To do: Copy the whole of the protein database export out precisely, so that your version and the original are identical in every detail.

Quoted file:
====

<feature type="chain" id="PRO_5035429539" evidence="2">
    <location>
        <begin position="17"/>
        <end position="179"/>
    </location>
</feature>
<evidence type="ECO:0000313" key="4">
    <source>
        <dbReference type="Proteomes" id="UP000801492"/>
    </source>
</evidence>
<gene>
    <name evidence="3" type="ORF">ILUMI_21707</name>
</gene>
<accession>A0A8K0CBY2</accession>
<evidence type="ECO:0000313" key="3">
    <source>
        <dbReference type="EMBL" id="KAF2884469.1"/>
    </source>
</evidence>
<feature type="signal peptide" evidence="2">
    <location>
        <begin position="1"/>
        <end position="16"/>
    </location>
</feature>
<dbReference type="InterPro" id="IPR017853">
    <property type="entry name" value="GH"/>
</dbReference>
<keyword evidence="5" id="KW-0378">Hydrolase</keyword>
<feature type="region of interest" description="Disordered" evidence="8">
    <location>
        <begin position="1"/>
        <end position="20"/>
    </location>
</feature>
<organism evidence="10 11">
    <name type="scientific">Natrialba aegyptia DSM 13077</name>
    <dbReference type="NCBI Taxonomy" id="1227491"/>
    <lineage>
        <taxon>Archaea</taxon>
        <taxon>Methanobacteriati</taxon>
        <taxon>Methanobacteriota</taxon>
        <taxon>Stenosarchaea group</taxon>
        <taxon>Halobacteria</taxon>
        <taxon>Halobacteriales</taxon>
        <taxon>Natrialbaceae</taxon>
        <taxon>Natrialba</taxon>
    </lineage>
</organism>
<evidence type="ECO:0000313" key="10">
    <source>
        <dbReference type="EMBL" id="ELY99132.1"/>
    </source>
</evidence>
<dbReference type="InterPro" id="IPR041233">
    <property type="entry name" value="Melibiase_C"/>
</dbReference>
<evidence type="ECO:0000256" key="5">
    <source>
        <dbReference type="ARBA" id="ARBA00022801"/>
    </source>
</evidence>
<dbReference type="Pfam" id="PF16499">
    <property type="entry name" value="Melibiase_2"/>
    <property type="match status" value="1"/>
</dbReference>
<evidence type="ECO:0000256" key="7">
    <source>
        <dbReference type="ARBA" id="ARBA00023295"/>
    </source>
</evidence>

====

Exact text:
<feature type="chain" id="PRO_5035429539" evidence="2">
    <location>
        <begin position="17"/>
        <end position="179"/>
    </location>
</feature>
<evidence type="ECO:0000313" key="4">
    <source>
        <dbReference type="Proteomes" id="UP000801492"/>
    </source>
</evidence>
<gene>
    <name evidence="3" type="ORF">ILUMI_21707</name>
</gene>
<accession>A0A8K0CBY2</accession>
<evidence type="ECO:0000313" key="3">
    <source>
        <dbReference type="EMBL" id="KAF2884469.1"/>
    </source>
</evidence>
<feature type="signal peptide" evidence="2">
    <location>
        <begin position="1"/>
        <end position="16"/>
    </location>
</feature>
<dbReference type="InterPro" id="IPR017853">
    <property type="entry name" value="GH"/>
</dbReference>
<keyword evidence="5" id="KW-0378">Hydrolase</keyword>
<feature type="region of interest" description="Disordered" evidence="8">
    <location>
        <begin position="1"/>
        <end position="20"/>
    </location>
</feature>
<organism evidence="10 11">
    <name type="scientific">Natrialba aegyptia DSM 13077</name>
    <dbReference type="NCBI Taxonomy" id="1227491"/>
    <lineage>
        <taxon>Archaea</taxon>
        <taxon>Methanobacteriati</taxon>
        <taxon>Methanobacteriota</taxon>
        <taxon>Stenosarchaea group</taxon>
        <taxon>Halobacteria</taxon>
        <taxon>Halobacteriales</taxon>
        <taxon>Natrialbaceae</taxon>
        <taxon>Natrialba</taxon>
    </lineage>
</organism>
<evidence type="ECO:0000313" key="10">
    <source>
        <dbReference type="EMBL" id="ELY99132.1"/>
    </source>
</evidence>
<dbReference type="InterPro" id="IPR041233">
    <property type="entry name" value="Melibiase_C"/>
</dbReference>
<evidence type="ECO:0000256" key="5">
    <source>
        <dbReference type="ARBA" id="ARBA00022801"/>
    </source>
</evidence>
<dbReference type="Pfam" id="PF16499">
    <property type="entry name" value="Melibiase_2"/>
    <property type="match status" value="1"/>
</dbReference>
<evidence type="ECO:0000256" key="7">
    <source>
        <dbReference type="ARBA" id="ARBA00023295"/>
    </source>
</evidence>